With so many bands suddenly exploiting the commercial possibilities of female lead vocals in heavy metal -- from Finland's theatrically symphonic Nightwish to America's nu-metal-leaning Evanescence, to Holland's dauntingly proggy After Forever -- it's nice to hear a band like Norway's the Crest, which is still willing to work within the gothic/darkwave templates that started it all. Born of the same mid-'90s generation as formidable genre powers the Gathering, Lacuna Coil, and Theatre of Tragedy, the Crest rode out the decade in relative obscurity, then emerged as solid contenders with their impressive 2002 debut, Letters From Fire. So much so that lead singer Nell Sigland was subsequently asked to join the aforementioned Theatre of Tragedy, casting considerable doubt upon the Crest's future, if not the actual contents of their already near-finished 2005 sophomore effort, Vain City Chronicles. Carrying on from their sturdy debut's confident, almost classicist take on the darkwave movement, opening salvo "Run Like Blazes" rushes out of the gate with the perfect dosage of power and frailty that qualifies the style, and paves the way for a pair of less urgent, but no less effective entries in "My War" (led by sweeping synths and heartbreaking guitar harmonies) and "Silent" (with its nod to techno-electronica). Next up, the driving flow of "Another Life" and the mournful weep of "Come on Down" provide further high-water marks, but then the band loses a little momentum with ensuing triplets "Flavour of the Day," "Reptile," and "New Profound Fear" -- all of which, although serviceable enough on the surface, prove surprisingly forgettable once concluded. Far better is the renewed burst of energy in "Imaginary Friend," which, although still far from smash hit material, greatly livens up the scene for the also strong "House of Mirrors" (a seductive, string-laden affair) and yet another wistful acoustic guitar ballad of mixed potential called "My War/Broken Glass." In the end and based on the above inconsistencies, it's impossible not to question the Crest's future prospects now that Sigland has commitments elsewhere, but Vain City Chronicles contains enough bright moments to dispel fans' worries for a little while longer, at least.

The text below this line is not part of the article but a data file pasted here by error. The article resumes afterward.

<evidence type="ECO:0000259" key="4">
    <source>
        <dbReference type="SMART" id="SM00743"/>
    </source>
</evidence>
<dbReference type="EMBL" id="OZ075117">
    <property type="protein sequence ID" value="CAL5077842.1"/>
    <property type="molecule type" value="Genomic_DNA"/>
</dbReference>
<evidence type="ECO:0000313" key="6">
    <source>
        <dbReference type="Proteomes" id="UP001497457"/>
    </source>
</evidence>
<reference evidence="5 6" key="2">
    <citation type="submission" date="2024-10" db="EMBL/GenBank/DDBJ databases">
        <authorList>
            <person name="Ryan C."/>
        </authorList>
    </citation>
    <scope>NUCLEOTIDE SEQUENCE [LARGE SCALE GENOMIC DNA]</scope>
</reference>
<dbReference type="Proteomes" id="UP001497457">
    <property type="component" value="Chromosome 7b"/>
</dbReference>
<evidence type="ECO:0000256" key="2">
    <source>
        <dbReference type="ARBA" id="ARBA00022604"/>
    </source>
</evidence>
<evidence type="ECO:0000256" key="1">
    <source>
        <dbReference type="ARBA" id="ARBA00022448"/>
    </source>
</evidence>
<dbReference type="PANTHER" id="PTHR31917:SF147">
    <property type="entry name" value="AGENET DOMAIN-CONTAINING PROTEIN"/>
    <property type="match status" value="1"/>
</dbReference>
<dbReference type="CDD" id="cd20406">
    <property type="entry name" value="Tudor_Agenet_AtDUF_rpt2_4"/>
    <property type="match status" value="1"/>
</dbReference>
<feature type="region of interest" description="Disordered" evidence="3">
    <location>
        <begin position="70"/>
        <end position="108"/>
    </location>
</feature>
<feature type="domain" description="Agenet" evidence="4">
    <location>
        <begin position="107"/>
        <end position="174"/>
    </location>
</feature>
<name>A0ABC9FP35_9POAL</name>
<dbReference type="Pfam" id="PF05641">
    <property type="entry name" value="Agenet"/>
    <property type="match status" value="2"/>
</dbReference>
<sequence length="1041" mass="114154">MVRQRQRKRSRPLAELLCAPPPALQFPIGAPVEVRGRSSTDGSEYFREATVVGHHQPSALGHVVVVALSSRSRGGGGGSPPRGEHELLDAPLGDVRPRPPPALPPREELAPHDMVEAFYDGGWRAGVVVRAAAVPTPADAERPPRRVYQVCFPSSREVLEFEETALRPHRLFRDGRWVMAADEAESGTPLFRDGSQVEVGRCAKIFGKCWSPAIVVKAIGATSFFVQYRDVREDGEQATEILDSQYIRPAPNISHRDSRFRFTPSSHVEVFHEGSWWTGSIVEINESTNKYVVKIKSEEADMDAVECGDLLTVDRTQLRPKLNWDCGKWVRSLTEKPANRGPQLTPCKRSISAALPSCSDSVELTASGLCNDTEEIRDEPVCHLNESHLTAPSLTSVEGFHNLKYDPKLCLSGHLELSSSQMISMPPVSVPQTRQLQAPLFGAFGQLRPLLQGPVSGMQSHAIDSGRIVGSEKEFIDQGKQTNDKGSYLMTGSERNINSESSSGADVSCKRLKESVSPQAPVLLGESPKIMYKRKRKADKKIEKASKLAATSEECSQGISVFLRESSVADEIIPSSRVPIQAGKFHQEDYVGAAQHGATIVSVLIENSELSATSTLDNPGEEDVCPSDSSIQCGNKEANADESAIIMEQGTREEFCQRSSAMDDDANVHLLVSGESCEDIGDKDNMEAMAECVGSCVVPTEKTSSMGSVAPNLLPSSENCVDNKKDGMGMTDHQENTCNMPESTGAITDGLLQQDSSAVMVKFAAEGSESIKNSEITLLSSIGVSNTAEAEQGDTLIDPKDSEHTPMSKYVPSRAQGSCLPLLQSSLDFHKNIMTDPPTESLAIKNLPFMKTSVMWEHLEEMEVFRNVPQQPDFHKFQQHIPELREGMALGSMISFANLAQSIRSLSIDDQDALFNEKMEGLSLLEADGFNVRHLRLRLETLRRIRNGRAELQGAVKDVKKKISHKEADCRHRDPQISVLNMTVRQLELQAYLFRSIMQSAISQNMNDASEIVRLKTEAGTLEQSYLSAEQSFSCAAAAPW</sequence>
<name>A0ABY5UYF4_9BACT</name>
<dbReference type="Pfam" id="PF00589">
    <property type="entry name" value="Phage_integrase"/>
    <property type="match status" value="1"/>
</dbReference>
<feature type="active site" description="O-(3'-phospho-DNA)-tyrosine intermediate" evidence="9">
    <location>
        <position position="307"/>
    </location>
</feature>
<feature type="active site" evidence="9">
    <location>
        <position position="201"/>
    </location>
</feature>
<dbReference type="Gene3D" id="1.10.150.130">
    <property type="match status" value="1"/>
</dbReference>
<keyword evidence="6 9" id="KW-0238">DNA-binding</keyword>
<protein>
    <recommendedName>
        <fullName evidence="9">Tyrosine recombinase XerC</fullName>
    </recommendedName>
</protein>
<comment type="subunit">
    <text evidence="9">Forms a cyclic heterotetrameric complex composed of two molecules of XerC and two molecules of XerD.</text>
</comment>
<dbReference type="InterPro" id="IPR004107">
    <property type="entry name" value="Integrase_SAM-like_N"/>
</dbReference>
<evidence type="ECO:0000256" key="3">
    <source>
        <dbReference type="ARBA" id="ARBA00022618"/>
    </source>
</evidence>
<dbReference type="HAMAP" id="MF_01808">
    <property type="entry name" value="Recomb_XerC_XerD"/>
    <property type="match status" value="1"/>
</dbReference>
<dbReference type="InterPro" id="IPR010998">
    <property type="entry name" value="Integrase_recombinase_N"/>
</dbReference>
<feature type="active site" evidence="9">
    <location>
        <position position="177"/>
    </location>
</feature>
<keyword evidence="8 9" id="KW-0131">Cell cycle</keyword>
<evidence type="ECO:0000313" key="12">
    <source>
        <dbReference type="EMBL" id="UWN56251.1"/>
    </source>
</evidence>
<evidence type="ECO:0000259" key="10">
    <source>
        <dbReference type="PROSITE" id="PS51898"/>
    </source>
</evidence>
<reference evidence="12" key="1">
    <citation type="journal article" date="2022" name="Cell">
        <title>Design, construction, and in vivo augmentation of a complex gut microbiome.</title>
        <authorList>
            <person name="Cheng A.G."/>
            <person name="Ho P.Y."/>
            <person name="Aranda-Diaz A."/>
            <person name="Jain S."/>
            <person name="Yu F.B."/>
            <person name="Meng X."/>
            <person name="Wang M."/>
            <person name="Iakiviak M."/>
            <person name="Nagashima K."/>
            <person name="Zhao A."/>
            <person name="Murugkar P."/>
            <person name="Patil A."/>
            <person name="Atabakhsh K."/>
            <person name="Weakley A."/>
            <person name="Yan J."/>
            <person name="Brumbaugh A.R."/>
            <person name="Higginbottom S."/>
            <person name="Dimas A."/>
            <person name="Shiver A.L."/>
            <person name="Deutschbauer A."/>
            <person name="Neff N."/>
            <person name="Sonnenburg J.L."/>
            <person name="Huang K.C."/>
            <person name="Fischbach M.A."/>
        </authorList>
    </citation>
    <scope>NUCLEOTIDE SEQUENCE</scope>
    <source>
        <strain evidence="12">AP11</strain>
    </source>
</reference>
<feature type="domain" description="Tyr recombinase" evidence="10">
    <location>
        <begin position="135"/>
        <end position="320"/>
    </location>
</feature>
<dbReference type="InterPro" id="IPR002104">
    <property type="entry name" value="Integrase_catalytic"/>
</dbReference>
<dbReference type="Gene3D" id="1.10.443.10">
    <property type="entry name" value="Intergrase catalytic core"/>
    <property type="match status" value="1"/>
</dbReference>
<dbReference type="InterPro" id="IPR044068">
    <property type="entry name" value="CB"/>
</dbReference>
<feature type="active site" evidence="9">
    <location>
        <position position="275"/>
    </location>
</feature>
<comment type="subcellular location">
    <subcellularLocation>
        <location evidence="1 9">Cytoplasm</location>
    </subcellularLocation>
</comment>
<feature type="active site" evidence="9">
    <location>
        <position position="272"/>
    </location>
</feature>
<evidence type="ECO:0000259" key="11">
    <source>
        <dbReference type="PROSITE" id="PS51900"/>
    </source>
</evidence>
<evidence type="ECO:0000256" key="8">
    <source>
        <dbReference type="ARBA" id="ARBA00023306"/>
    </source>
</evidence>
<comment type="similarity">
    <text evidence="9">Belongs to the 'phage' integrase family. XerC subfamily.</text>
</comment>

Share this page
AllMusic Review by Eduardo Rivadavia